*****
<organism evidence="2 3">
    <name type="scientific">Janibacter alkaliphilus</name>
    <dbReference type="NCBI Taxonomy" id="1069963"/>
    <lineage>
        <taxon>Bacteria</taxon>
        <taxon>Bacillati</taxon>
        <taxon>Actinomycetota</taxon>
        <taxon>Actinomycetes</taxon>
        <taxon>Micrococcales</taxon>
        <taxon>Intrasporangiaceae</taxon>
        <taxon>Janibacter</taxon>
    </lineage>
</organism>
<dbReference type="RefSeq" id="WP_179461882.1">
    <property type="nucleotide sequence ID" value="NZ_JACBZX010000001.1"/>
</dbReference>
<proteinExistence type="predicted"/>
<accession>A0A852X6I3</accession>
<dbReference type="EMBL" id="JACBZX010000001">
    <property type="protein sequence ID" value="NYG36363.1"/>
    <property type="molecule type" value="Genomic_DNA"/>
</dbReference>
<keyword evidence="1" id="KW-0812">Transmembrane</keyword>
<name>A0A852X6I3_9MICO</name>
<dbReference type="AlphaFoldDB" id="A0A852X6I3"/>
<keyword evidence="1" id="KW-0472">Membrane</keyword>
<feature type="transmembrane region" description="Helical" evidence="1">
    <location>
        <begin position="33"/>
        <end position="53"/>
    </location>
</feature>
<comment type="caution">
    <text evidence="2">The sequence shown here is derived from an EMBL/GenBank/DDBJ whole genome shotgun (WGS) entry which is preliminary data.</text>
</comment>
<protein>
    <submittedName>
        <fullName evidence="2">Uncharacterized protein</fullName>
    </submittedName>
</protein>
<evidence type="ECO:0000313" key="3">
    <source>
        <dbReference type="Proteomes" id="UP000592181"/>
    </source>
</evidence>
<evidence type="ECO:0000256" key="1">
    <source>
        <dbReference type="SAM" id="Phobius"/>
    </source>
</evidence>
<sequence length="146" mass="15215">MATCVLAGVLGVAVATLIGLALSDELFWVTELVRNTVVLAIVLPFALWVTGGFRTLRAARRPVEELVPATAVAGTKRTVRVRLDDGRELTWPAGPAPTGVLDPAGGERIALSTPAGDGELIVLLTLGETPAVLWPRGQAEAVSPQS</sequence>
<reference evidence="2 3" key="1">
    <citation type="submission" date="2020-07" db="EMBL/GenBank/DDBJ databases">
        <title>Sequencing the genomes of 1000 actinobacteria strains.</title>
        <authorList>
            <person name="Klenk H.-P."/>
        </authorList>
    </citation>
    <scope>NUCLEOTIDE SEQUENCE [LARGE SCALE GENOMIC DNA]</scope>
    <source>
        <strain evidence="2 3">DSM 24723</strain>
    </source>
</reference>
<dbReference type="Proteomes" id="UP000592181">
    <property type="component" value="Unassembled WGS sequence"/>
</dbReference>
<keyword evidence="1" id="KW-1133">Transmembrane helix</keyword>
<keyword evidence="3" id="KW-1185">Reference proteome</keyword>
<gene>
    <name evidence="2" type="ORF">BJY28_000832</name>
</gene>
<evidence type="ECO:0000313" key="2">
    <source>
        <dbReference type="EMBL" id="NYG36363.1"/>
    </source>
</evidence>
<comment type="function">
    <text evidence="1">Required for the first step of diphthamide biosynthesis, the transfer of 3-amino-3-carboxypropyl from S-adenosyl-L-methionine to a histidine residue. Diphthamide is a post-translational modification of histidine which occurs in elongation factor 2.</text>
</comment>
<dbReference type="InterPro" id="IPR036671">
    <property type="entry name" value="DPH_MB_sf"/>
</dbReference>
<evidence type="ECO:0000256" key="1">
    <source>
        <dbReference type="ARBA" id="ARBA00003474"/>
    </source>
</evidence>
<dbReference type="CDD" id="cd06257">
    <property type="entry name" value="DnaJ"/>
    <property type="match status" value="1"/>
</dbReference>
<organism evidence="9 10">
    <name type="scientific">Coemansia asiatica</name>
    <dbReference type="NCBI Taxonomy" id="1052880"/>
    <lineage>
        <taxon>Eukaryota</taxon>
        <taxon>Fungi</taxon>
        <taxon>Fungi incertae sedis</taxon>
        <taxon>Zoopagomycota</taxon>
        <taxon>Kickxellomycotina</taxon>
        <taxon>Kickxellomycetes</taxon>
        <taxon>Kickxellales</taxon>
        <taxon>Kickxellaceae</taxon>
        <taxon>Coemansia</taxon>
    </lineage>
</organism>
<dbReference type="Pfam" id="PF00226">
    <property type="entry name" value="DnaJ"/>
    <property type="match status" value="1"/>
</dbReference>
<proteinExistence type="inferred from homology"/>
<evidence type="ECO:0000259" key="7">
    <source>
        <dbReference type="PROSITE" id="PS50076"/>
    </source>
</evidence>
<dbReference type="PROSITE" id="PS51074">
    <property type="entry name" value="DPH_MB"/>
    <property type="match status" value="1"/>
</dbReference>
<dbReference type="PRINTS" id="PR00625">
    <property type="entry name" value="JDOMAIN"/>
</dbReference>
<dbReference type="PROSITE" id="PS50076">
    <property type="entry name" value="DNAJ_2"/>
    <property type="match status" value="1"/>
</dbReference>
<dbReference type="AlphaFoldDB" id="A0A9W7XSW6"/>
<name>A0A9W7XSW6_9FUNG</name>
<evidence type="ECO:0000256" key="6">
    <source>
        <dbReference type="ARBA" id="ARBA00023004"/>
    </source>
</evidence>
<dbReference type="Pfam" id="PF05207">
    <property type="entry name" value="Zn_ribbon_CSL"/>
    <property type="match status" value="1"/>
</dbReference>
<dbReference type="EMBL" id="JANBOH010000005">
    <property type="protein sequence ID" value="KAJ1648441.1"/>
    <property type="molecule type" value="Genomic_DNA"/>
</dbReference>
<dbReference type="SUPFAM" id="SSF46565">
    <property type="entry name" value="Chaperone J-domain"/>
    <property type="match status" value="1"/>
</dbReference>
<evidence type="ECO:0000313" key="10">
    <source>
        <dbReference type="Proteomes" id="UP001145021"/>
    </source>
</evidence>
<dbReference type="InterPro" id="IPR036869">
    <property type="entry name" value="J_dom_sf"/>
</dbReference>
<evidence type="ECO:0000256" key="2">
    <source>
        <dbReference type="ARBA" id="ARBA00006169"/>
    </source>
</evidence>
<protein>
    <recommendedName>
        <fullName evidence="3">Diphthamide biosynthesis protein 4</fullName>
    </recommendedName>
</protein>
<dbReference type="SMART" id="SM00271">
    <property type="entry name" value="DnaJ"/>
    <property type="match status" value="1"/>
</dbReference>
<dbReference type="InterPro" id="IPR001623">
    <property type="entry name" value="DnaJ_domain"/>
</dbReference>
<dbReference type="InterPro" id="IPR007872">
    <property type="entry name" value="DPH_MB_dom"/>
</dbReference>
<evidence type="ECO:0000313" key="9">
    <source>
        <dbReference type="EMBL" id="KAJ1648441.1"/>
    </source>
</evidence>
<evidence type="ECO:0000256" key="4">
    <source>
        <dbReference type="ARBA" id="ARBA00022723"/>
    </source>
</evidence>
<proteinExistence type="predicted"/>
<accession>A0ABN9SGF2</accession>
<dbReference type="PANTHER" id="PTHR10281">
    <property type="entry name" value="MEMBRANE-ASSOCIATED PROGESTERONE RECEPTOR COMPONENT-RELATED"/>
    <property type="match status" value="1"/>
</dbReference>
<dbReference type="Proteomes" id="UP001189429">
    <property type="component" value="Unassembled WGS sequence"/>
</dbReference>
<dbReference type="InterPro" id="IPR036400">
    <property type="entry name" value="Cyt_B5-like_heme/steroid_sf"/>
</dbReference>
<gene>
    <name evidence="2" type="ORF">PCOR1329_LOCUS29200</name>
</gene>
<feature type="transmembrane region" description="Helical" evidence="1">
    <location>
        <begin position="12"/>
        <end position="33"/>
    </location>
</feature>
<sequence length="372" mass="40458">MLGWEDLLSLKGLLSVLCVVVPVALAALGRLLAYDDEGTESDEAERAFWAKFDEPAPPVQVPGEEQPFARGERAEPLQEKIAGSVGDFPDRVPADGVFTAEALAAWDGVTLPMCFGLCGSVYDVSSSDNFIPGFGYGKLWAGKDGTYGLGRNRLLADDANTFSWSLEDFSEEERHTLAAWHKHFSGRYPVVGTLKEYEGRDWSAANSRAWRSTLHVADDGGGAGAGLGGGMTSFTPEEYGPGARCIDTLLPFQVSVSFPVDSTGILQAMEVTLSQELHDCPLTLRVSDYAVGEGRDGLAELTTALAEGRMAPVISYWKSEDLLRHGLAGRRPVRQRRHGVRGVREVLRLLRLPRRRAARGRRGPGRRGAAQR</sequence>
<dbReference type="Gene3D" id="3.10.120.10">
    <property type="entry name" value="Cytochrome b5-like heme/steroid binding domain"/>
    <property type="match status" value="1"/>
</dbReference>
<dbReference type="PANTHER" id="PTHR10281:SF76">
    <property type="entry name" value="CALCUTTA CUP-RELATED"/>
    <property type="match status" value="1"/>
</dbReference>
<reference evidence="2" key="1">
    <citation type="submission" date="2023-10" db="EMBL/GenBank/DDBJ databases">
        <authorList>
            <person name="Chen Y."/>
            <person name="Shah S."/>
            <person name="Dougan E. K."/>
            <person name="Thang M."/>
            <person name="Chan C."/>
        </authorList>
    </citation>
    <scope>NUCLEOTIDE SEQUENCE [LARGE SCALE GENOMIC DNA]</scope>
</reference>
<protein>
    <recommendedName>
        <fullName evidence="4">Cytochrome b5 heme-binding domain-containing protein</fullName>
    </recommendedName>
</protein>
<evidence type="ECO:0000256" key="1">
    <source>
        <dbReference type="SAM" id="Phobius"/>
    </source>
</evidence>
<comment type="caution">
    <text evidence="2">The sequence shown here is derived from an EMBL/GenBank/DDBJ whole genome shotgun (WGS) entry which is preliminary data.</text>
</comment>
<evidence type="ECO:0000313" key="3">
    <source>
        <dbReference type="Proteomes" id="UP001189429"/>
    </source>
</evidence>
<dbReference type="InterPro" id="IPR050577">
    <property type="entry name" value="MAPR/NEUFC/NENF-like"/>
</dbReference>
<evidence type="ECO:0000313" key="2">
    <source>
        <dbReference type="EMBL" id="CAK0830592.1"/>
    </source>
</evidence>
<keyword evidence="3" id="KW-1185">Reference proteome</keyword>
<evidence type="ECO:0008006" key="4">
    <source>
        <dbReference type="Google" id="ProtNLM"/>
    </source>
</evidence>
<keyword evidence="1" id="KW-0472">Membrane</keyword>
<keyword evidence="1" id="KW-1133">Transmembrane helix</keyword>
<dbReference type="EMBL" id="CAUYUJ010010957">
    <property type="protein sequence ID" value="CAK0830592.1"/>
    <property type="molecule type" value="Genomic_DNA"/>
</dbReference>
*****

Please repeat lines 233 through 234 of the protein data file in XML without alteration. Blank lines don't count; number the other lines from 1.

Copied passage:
    <source>
        <dbReference type="SAM" id="Phobius"/>